Scientist behind BioNTech’s COVID jab working on cancer vaccine

The German company behind the first-ever approved COVID-19 vaccine is developing a jab to help fight cancer — which may be available in as soon as two years.

BioNTech was already working on a cancer-focused jab when COVID-19 infection began spreading across the world.

The coronavirus vaccine developed by the company and Pfizer was approved in Britain within the first 11 months of the pandemic — boosting funds needed for BioNTech to continue pursuing the cancer vaccine.

Its COVID vaccine uses mRNA, a messenger RNA, to carry instructions into the human body for making proteins that prime it to attack a virus — the same technology it will rely on to get the immune system to battle tumors.

“We have several different cancer vaccines based on mRNA,” said Ozlem Tureci, who founded BioNTech with her husband Ugur Sahin.

Federal President Frank-Walter Steinmeier awards Özlem Türeci and her husband Ugur Sahin the Grand Cross of Merit with Star of the Order of Merit of the Federal Republic of Germany at Bellevue Palace.
Federal President Frank-Walter Steinmeier awards Özlem Türeci and her husband Ugur Sahin the Grand Cross of Merit with Star of the Order of Merit of the Federal Republic of Germany.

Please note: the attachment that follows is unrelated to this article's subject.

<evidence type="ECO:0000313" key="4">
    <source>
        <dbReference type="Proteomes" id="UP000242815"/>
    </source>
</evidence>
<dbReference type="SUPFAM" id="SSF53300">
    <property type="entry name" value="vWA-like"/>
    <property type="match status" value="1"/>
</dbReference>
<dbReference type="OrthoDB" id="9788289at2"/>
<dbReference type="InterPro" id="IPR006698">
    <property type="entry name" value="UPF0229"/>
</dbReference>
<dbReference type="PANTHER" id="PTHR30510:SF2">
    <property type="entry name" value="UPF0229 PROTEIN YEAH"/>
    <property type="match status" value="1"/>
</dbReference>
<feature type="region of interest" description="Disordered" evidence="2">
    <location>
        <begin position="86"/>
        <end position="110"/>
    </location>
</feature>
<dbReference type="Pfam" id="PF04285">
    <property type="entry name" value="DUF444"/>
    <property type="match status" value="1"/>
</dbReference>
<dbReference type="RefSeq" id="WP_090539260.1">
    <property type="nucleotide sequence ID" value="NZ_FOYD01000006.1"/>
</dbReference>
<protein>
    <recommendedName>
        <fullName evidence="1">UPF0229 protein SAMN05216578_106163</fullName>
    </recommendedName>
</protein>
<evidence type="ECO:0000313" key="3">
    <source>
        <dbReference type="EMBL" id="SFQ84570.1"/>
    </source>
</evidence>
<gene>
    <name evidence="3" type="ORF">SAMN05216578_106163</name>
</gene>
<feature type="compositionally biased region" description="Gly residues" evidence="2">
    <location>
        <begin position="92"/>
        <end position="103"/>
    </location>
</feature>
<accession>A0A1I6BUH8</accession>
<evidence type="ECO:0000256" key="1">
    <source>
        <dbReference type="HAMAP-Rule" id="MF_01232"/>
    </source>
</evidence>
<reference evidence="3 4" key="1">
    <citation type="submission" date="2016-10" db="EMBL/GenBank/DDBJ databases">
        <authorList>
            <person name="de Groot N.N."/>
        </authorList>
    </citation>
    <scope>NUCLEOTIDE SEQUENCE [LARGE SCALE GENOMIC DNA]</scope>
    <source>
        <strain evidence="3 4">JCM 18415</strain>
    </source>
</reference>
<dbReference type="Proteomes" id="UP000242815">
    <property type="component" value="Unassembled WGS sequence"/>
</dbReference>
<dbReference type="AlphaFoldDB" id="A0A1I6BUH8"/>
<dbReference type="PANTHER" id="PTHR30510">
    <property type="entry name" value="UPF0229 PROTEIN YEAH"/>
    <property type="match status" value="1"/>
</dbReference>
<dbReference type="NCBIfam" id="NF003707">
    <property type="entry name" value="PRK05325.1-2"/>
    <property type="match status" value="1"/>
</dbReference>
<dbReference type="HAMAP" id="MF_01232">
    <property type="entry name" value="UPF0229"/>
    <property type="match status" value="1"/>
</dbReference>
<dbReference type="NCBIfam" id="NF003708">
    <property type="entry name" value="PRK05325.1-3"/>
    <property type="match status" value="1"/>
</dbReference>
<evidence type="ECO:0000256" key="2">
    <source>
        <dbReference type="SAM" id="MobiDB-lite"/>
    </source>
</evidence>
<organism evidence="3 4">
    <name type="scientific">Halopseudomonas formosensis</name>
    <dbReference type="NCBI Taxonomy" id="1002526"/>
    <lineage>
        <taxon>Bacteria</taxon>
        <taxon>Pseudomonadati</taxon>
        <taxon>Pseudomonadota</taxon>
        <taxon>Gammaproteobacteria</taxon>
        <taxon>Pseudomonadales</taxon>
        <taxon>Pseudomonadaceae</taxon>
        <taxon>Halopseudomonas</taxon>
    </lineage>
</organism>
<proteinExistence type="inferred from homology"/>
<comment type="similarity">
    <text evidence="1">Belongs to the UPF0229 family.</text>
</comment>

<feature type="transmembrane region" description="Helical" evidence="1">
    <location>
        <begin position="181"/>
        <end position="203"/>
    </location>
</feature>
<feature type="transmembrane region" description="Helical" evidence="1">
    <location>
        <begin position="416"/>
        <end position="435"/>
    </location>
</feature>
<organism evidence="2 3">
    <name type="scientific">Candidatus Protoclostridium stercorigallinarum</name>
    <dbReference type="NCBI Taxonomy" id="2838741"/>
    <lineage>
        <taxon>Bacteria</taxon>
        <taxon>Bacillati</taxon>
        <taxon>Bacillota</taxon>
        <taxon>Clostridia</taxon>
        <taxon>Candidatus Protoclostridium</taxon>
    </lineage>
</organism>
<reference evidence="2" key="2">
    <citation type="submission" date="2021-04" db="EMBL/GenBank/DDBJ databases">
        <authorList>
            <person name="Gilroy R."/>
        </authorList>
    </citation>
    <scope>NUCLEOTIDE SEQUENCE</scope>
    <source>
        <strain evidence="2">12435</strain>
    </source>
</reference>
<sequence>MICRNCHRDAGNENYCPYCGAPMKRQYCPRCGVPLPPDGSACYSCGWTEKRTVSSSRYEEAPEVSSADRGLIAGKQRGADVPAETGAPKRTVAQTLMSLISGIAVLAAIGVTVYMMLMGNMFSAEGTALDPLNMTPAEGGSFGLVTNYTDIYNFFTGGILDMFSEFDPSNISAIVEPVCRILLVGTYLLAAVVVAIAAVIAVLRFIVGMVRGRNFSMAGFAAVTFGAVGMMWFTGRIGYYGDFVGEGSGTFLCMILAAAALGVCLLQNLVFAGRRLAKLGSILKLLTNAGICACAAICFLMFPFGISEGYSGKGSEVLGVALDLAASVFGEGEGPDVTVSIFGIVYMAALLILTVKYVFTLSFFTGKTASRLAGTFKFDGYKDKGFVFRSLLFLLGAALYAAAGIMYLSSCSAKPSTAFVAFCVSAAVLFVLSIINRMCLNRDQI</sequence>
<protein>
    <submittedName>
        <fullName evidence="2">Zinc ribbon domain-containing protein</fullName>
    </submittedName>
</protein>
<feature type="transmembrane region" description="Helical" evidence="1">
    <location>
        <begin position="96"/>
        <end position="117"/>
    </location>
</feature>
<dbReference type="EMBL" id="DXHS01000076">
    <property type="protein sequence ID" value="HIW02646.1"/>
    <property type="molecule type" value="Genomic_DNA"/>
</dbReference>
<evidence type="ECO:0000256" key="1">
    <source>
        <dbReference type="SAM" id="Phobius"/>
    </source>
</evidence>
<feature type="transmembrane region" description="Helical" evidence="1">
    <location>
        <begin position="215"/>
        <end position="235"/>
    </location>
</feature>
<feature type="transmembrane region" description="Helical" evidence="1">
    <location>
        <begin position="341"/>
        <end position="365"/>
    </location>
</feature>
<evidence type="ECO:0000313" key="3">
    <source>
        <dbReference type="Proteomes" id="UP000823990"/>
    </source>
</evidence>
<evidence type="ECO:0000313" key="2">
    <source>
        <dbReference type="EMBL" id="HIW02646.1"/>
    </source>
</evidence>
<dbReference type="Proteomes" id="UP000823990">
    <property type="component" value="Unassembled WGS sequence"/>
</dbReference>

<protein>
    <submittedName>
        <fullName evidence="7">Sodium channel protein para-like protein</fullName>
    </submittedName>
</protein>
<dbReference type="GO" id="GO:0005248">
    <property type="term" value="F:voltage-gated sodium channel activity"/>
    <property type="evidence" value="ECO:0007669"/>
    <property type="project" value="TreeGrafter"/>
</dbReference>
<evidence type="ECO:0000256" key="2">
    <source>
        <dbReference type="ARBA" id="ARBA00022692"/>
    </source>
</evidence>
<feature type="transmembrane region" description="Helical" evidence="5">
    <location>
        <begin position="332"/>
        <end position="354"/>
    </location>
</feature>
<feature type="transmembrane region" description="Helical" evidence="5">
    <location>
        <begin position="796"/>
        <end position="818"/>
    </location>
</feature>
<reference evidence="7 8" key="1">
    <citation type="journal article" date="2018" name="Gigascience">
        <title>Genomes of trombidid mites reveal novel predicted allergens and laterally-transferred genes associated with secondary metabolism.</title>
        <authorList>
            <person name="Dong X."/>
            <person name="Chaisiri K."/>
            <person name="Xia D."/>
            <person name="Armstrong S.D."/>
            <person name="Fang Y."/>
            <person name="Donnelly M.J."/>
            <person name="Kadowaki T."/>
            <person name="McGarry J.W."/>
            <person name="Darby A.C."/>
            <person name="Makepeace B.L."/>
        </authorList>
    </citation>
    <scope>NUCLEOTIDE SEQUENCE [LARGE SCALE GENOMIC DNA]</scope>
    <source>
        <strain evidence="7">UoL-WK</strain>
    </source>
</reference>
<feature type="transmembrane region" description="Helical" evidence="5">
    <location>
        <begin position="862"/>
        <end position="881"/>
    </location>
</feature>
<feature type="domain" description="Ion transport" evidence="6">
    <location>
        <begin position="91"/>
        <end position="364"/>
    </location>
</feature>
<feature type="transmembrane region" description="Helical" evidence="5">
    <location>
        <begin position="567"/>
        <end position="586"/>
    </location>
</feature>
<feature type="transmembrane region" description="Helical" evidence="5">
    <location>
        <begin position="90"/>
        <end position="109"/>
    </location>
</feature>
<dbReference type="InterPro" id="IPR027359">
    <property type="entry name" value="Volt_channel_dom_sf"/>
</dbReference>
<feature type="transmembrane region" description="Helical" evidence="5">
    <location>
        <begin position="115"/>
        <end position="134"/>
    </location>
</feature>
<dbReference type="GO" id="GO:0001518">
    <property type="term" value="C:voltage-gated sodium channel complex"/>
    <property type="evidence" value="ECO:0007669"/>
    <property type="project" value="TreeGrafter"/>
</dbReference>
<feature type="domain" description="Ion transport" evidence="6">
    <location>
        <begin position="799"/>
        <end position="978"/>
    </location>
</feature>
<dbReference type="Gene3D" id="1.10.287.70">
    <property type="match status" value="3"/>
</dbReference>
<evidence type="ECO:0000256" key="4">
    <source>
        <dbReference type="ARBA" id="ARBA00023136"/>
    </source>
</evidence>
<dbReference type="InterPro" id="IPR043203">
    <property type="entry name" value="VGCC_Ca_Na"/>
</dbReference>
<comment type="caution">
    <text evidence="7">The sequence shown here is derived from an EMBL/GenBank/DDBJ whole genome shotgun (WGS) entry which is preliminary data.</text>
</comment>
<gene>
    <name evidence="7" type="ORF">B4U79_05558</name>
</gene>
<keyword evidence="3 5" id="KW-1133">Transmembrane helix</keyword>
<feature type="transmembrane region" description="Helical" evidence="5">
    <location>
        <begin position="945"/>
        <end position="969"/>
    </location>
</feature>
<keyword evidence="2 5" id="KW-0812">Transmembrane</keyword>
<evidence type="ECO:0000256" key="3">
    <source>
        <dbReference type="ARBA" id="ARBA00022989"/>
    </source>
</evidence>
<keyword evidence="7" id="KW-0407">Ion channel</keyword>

Bernd von Jutrczenka/picture alliance via Getty Images

Asked when such a treatment might be available, Tureci said “that’s very difficult to predict in innovative development. But we expect that within only a couple of years, we will also have our vaccines (against) cancer at a place where we can offer them to people.”

On Friday, German President Frank-Walter Steinmeier awarded the husband-and-wife team one of the country’s highest decorations — the Order of Merit.

“You began with a drug to treat cancer in a single individual,” Steinmeier told the couple. “And today we have a vaccine for all of humanity.”

Tureci said the award was “indeed an honor” but said she couldn’t do it without others.

“It’s about the effort of many: our team at BioNTech, all the partners who were involved, also governments, regulatory authorities, which worked together with a sense of urgency,” Tureci said. “The way we see it, this is an acknowledgement of this effort and also a celebration of science.”

With Post wires

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